Stick ‘Em in Your Ear

(Pictured: the Cars, 1979.)

One night just after school started in 1979, I was on the air at the college radio station when the studio telephone rang. It was the associate editor of the campus newspaper. “We’d like somebody to write a music column for the paper every week,” she said, “and I can’t think of anyone better qualified to do it than you.”

The editor happened to be a former girlfriend of mine, and that was my main qualification for the gig. I had no other legitimate credentials at that point. I’d been on the campus station for less than a year, and I had neither a recognizable on-air style that made me unique nor a golden ear for picking the hits. What I did have was passion for music and the ability to cobble together strings of sentences in English. It was this that she remembered, and so “Stick ‘Em In Your Ear” was born.

Working at a radio station gave me access to new music, concert news, and the occasional concert ticket. Because the station was populated by other music freaks, we often talked, and more often argued, about our preferences and prejudices. As a result, my opinions came to be passionately held and in my columns, bluntly expressed.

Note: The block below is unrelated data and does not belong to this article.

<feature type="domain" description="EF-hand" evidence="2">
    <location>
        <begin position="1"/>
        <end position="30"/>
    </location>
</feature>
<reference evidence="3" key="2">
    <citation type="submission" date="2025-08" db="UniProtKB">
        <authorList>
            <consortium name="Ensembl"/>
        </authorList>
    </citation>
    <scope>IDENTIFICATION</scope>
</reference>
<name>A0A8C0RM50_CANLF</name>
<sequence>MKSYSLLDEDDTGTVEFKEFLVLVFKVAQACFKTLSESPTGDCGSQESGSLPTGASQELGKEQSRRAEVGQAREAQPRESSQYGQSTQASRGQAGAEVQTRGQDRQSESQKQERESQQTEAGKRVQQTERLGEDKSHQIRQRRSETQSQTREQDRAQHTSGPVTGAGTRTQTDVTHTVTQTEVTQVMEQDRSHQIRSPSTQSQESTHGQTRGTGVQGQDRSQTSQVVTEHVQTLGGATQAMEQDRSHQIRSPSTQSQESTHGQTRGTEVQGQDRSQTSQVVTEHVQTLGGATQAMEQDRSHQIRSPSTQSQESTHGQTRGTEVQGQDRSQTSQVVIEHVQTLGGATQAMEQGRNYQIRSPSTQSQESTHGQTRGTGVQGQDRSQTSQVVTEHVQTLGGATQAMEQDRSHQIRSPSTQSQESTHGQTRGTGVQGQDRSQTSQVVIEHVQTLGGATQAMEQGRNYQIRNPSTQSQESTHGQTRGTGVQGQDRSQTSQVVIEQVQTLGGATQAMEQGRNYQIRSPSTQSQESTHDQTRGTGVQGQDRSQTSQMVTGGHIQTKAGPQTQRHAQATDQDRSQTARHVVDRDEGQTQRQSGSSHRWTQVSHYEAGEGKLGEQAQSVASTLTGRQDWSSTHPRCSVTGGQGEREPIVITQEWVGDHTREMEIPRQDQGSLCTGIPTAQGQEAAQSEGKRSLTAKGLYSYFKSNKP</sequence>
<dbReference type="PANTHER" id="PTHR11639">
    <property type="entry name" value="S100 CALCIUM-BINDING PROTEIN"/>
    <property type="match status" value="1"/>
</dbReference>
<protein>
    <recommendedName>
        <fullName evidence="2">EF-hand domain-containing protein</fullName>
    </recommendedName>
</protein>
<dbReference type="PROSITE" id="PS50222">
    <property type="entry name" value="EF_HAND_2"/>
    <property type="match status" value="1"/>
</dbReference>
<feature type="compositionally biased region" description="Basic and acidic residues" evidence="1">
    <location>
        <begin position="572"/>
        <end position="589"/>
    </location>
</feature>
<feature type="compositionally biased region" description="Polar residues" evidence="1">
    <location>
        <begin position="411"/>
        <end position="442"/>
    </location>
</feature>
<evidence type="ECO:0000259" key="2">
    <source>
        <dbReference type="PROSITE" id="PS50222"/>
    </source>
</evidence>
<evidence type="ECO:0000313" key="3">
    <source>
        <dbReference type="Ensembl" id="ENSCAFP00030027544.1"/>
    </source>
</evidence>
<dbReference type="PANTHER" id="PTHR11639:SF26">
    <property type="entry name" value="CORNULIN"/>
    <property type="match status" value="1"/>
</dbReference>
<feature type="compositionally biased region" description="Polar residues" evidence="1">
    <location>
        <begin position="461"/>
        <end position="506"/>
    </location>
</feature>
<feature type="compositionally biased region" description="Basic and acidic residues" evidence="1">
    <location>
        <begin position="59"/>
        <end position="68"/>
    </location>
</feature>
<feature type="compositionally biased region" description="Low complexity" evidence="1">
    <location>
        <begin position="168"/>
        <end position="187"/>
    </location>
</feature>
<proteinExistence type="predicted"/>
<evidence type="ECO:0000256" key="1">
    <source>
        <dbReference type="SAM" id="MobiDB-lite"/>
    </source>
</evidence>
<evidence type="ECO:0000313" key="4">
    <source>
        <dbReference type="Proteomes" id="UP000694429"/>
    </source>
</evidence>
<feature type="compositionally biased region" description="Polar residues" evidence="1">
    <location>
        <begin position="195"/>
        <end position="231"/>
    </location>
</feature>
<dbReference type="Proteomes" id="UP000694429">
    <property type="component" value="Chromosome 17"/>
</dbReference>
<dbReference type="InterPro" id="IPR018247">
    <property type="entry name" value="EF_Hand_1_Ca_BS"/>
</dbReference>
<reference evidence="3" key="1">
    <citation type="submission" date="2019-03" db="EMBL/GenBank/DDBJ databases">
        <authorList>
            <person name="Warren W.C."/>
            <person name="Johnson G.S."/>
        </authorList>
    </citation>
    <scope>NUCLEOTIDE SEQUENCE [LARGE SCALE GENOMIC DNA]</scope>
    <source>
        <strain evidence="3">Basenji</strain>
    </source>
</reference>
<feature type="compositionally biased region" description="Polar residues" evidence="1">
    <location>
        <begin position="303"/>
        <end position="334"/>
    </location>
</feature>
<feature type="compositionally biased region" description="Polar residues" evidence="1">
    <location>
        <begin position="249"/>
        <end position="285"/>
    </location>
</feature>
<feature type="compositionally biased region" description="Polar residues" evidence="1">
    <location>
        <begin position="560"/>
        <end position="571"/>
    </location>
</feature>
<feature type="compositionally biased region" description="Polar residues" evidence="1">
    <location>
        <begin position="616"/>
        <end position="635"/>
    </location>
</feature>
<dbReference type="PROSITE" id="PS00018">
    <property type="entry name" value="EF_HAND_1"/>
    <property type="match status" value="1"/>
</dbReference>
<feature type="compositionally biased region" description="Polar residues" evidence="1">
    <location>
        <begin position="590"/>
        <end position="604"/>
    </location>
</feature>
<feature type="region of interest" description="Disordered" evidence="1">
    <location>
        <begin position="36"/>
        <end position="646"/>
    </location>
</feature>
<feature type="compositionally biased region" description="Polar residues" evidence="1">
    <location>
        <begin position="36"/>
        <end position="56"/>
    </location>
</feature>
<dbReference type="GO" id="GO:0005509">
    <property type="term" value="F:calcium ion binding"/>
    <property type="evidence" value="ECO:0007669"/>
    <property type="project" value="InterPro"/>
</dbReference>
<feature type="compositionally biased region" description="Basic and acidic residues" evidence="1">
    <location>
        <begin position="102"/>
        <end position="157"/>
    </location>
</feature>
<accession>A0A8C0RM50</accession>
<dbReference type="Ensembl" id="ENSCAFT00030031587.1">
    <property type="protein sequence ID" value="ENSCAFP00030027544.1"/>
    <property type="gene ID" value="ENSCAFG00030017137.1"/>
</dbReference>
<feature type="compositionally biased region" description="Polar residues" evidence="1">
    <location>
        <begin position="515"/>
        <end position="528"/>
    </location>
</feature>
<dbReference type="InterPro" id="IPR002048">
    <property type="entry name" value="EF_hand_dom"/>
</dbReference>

I still have clips of these columns somewhere, but I am not proud of them. The young man who wrote them comes across as pompous and arrogant, utterly convinced of his own rectitude and completely lacking empathy for anyone else. Also, the writing is pretty rough. Even the best columns have a tossed-off, stream-of-consciousness feel to them, because that’s how I wrote in those days. When you think you’re perfect just the way you are, you don’t bother to edit.

Thirty-seven years ago this week, the paper published its last edition of the calendar year. In my column that week, I listed my top albums and singles of 1979. Here’s the album list:

1.  Candy-O/Cars
2.  The Long Run/Eagles
3.  Minute by Minute/Doobie Brothers
4.  In Through the Out Door/Led Zeppelin
5.  52nd Street/Billy Joel
6.  Breakfast in America/Supertramp
7.  Rickie Lee Jones
8.  Get the Knack
9.  Time Passages/Al Stewart
10.  Spirits Having Flown/Bee Gees

And the singles:

1.  “What a Fool Believes”/Doobie Brothers
2.  “Cruel to Be Kind”/Nick Lowe
3.  “Heart of Glass”/Blondie
4.  “Goodbye Stranger”/Supertramp
5.  “Rise”/Herb Alpert
6.  “Bad Case of Loving You”/Robert Palmer
7.  “Let’s Go”/Cars
8.  “Tragedy”/Bee Gees
9.  “Goodnight Tonight”/Wings
10.  “Sail On”/Commodores

It strikes me that those aren’t bad lists, even after all this time. On the singles list, I overrated “Rise” and “Goodnight Tonight,” and I liked “Heart of Glass” a lot more then than I do now. (If I were ranking these 10 songs now, “Sail On” might be #1.) About Candy-O, I wrote, “It typifies what the late 70s have been about, rockwise.” I don’t agree with that now. Candy-O is actually a break with 70s styles and a precursor of the polished, chilly, danceable 80s rock that MTV would make famous. Including the Bee Gees on both lists was an act of reverse iconoclasm, in which I praised an act most of my readers would have hated—although I still think the dramatic “Tragedy” is pretty good.